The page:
With the European Commission calling for an increase in biopower, Wärtsilä is stepping up efforts to manufacture biofuelled engines for small scale combined heat and power (CHP) plants.
Jussi Heikkinen, Wärtsilä Bio Power Unit, Finland
The European Commission has set the goal of doubling the percentage of total primary energy production provided by renewable energy from six to 12 per cent, and of raising its share of electricity production from 14 to 22 per cent between now and 2010. Electricity production based on biofuels is to be increased ten times above its present level.
In response to this demand, Wärtsilä Biopower has developed new small-scale combined heat and power (CHP) plants plant concepts based on biofuels, and in 2002 launched two new modular products for decentralized cogeneration.
TheBioPower CHP plant in Tranas
The BioPower plants are modular and will be increasingly prefabricated by Wärtsilä. This makes installation fast and easy, saving both time and money. In addition, since these power plants run unmanned under continuous remote control, operation costs are minimized.
Biofuels are going to change the combined heat and power scene. The natural first place for CHP is where biomass, such as sawdust and bark, is an inexpensive by-product, and where the heat produced in the CHP process can be recovered and used efficiently in industrial processes or as district heat for the local community.
Another EU goal is to strongly increase the percentage of heat and power cogeneration based on biofuels and gas.
In 1994 CHP accounted for about nine per cent of electricity production, this figure should double by 2010.
The interior of a BioEnergy thermal plant
The investment needed to achieve these targets has been estimated to total g165 billion by 2010. To increase electricity generation based on biofuels to the 2010 target level will require a commitment of at least g25 billion on equipment and systems, much of which will be spent on small-scale CHP projects relying on local fuel supplies.
The combined output of biomass fuelled power plants currently under construction in Europe totals approximately 1000 MW; in North America this trend is also developing, especially in Canada where half the world’s production of wood fuel can be found. Due to extensive fuel supply management issues, biomass fuelled power plants are typically smaller in power output, and they favour distributed energy production. These small size biopower units have been rarely feasible without governmental subsidies due to the high investment costs.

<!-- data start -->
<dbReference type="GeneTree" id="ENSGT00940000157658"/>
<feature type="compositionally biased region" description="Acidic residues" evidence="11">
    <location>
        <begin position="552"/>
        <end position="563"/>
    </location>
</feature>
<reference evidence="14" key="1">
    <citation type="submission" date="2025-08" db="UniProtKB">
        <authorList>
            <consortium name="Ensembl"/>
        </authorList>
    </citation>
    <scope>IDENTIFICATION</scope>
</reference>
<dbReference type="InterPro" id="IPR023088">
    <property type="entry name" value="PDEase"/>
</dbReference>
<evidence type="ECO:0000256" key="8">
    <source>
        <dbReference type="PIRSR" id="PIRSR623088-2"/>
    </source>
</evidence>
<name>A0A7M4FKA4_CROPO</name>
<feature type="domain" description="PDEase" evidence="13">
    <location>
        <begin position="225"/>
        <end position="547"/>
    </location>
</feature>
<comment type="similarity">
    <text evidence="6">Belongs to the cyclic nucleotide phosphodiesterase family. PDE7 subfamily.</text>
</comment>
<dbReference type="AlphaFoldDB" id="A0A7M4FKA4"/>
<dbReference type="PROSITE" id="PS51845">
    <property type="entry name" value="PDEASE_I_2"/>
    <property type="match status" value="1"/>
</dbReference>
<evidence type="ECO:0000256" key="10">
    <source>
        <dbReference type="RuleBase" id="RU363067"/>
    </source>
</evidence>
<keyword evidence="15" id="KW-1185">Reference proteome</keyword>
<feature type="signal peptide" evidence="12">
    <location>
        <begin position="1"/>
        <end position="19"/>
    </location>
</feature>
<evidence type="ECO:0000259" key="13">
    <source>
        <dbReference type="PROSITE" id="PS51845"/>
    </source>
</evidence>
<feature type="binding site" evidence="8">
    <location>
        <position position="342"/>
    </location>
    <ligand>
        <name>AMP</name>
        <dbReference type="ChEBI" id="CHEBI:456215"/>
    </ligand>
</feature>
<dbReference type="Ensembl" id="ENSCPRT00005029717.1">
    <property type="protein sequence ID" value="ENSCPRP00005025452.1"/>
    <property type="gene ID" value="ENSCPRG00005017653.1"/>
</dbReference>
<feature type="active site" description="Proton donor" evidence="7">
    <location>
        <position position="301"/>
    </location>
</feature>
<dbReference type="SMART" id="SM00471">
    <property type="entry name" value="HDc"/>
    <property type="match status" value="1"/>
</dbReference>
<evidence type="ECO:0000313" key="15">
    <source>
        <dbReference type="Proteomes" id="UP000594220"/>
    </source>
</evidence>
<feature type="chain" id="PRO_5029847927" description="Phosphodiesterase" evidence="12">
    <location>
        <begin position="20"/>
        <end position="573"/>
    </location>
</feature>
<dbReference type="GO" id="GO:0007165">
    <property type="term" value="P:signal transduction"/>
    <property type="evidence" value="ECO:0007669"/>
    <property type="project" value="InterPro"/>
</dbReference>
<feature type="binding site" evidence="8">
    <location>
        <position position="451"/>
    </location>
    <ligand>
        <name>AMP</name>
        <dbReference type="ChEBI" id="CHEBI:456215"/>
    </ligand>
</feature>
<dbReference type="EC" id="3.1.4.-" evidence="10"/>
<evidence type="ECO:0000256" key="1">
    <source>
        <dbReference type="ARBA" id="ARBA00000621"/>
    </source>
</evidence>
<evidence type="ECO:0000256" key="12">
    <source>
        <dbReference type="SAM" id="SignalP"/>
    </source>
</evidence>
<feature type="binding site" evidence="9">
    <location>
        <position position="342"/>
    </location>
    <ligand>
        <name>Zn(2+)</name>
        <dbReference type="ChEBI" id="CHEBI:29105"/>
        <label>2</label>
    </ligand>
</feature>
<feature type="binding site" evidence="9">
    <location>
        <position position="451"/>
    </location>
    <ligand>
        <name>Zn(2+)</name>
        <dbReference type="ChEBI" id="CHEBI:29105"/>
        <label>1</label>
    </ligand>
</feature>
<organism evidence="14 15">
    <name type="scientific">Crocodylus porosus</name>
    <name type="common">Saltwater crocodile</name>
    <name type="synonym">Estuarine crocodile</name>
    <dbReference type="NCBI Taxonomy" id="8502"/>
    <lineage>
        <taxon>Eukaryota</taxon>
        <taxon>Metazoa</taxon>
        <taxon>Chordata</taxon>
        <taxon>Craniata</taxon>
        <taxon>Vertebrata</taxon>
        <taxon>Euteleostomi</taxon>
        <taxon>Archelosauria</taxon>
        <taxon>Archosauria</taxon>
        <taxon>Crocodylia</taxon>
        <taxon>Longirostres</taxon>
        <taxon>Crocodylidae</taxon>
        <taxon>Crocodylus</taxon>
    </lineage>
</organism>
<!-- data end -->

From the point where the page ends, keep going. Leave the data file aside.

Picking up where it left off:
Now, with the trends of increasingly volatile fossil fuel prices and an increased awareness of environmental issues, the means are developing to support low fuel price, CO2-free energy technologies. Globally, organic biomass and combustible fuels from municipal waste are available in huge quantities. There is a strong political will worldwide to increase the use of renewable energy in power and heat generation.
The BioEnergy thermal plant in Koskinen
The ultimate goal in making a biomass plant feasible in small-scale units is to reduce the investment cost to the level where subsidies are no longer necessary.
Small-scale biofuel-fired CHP plants provide a major opportunity for steering energy production more in the direction of sustainable development. However, the problem facing European Union (EU) countries today, is how to provide incentives for industry to build and operate such plants?
The main energy-related challenge for the EU is to meet the Kyoto targets. Under the Kyoto Protocol, the EU is committed to reducing its overall greenhouse gas emissions over the period 2008-2012 by eight per cent compared with 1990 levels. Further reduction of greenhouse gas emissions must also be in line with the principles of sustainable development.
The EU is giving priority to the development and implementation of technology based on new and renewable energy such as bioenergy, wind power, hydropower and hydrogen-based energy. All these play an important role in the strategy for reducing carbon dioxide emissions and slowing climate change.
Although renewable energy sources, are competitively priced and the technology itself is proven and established, high plant investment costs have made electricity production based on biofuels in many cases unprofitable. Serial manufacturing can cut investment costs dramatically and make the plants competitive. To start this process, the initial introduction of new technology requires external aid.
The EU has not given any particular framework to its member states on how they should achieve the desired levels of renewable energy production. Each country is looking at its local situation, including the local budget, and defining its own models for introducing and expanding renewable energy. As a result, the EU has no uniform model, and different countries have everything from direct subsidies for capital expenditure to various, often energy based market instruments such as special taxation, tariffs and certificates. In this free-for-all arena two main models, outlined below, can be distinguished.